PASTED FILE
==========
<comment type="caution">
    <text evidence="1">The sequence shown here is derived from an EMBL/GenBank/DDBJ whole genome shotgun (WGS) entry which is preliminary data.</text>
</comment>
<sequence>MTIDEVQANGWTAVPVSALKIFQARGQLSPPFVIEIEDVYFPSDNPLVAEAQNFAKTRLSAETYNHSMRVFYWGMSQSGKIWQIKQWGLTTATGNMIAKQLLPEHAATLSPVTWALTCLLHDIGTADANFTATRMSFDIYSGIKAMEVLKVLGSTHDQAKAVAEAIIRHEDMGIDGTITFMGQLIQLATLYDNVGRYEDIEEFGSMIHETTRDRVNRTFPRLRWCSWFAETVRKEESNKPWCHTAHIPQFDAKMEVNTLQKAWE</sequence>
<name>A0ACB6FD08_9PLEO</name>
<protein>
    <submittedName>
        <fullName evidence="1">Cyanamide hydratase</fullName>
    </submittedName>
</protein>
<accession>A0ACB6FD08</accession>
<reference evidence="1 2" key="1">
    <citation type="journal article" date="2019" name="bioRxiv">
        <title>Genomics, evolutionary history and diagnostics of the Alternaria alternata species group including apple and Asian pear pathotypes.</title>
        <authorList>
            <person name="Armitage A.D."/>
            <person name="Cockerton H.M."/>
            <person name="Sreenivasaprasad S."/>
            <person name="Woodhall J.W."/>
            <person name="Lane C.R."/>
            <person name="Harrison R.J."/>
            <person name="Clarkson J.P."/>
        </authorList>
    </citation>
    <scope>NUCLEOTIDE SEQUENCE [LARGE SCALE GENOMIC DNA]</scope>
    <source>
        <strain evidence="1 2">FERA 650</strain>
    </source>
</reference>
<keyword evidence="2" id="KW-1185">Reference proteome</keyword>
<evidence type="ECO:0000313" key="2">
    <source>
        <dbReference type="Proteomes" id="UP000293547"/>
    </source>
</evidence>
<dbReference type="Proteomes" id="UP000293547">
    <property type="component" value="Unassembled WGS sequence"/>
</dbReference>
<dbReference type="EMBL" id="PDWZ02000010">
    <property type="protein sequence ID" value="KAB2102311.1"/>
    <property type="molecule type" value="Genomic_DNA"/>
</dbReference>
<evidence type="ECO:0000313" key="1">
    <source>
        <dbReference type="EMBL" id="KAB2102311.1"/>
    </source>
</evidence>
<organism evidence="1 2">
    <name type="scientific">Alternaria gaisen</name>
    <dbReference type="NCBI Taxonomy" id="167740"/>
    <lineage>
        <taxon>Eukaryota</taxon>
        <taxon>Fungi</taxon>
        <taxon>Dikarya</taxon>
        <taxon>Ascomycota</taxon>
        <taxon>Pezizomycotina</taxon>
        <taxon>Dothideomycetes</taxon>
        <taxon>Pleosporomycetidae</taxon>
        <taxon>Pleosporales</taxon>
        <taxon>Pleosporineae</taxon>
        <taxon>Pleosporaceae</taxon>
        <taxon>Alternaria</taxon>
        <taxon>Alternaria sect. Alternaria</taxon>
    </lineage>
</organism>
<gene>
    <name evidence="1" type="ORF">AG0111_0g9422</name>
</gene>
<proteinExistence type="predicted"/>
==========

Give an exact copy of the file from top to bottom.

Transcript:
<comment type="caution">
    <text evidence="1">The sequence shown here is derived from an EMBL/GenBank/DDBJ whole genome shotgun (WGS) entry which is preliminary data.</text>
</comment>
<sequence>MTIDEVQANGWTAVPVSALKIFQARGQLSPPFVIEIEDVYFPSDNPLVAEAQNFAKTRLSAETYNHSMRVFYWGMSQSGKIWQIKQWGLTTATGNMIAKQLLPEHAATLSPVTWALTCLLHDIGTADANFTATRMSFDIYSGIKAMEVLKVLGSTHDQAKAVAEAIIRHEDMGIDGTITFMGQLIQLATLYDNVGRYEDIEEFGSMIHETTRDRVNRTFPRLRWCSWFAETVRKEESNKPWCHTAHIPQFDAKMEVNTLQKAWE</sequence>
<name>A0ACB6FD08_9PLEO</name>
<protein>
    <submittedName>
        <fullName evidence="1">Cyanamide hydratase</fullName>
    </submittedName>
</protein>
<accession>A0ACB6FD08</accession>
<reference evidence="1 2" key="1">
    <citation type="journal article" date="2019" name="bioRxiv">
        <title>Genomics, evolutionary history and diagnostics of the Alternaria alternata species group including apple and Asian pear pathotypes.</title>
        <authorList>
            <person name="Armitage A.D."/>
            <person name="Cockerton H.M."/>
            <person name="Sreenivasaprasad S."/>
            <person name="Woodhall J.W."/>
            <person name="Lane C.R."/>
            <person name="Harrison R.J."/>
            <person name="Clarkson J.P."/>
        </authorList>
    </citation>
    <scope>NUCLEOTIDE SEQUENCE [LARGE SCALE GENOMIC DNA]</scope>
    <source>
        <strain evidence="1 2">FERA 650</strain>
    </source>
</reference>
<keyword evidence="2" id="KW-1185">Reference proteome</keyword>
<evidence type="ECO:0000313" key="2">
    <source>
        <dbReference type="Proteomes" id="UP000293547"/>
    </source>
</evidence>
<dbReference type="Proteomes" id="UP000293547">
    <property type="component" value="Unassembled WGS sequence"/>
</dbReference>
<dbReference type="EMBL" id="PDWZ02000010">
    <property type="protein sequence ID" value="KAB2102311.1"/>
    <property type="molecule type" value="Genomic_DNA"/>
</dbReference>
<evidence type="ECO:0000313" key="1">
    <source>
        <dbReference type="EMBL" id="KAB2102311.1"/>
    </source>
</evidence>
<organism evidence="1 2">
    <name type="scientific">Alternaria gaisen</name>
    <dbReference type="NCBI Taxonomy" id="167740"/>
    <lineage>
        <taxon>Eukaryota</taxon>
        <taxon>Fungi</taxon>
        <taxon>Dikarya</taxon>
        <taxon>Ascomycota</taxon>
        <taxon>Pezizomycotina</taxon>
        <taxon>Dothideomycetes</taxon>
        <taxon>Pleosporomycetidae</taxon>
        <taxon>Pleosporales</taxon>
        <taxon>Pleosporineae</taxon>
        <taxon>Pleosporaceae</taxon>
        <taxon>Alternaria</taxon>
        <taxon>Alternaria sect. Alternaria</taxon>
    </lineage>
</organism>
<gene>
    <name evidence="1" type="ORF">AG0111_0g9422</name>
</gene>
<proteinExistence type="predicted"/>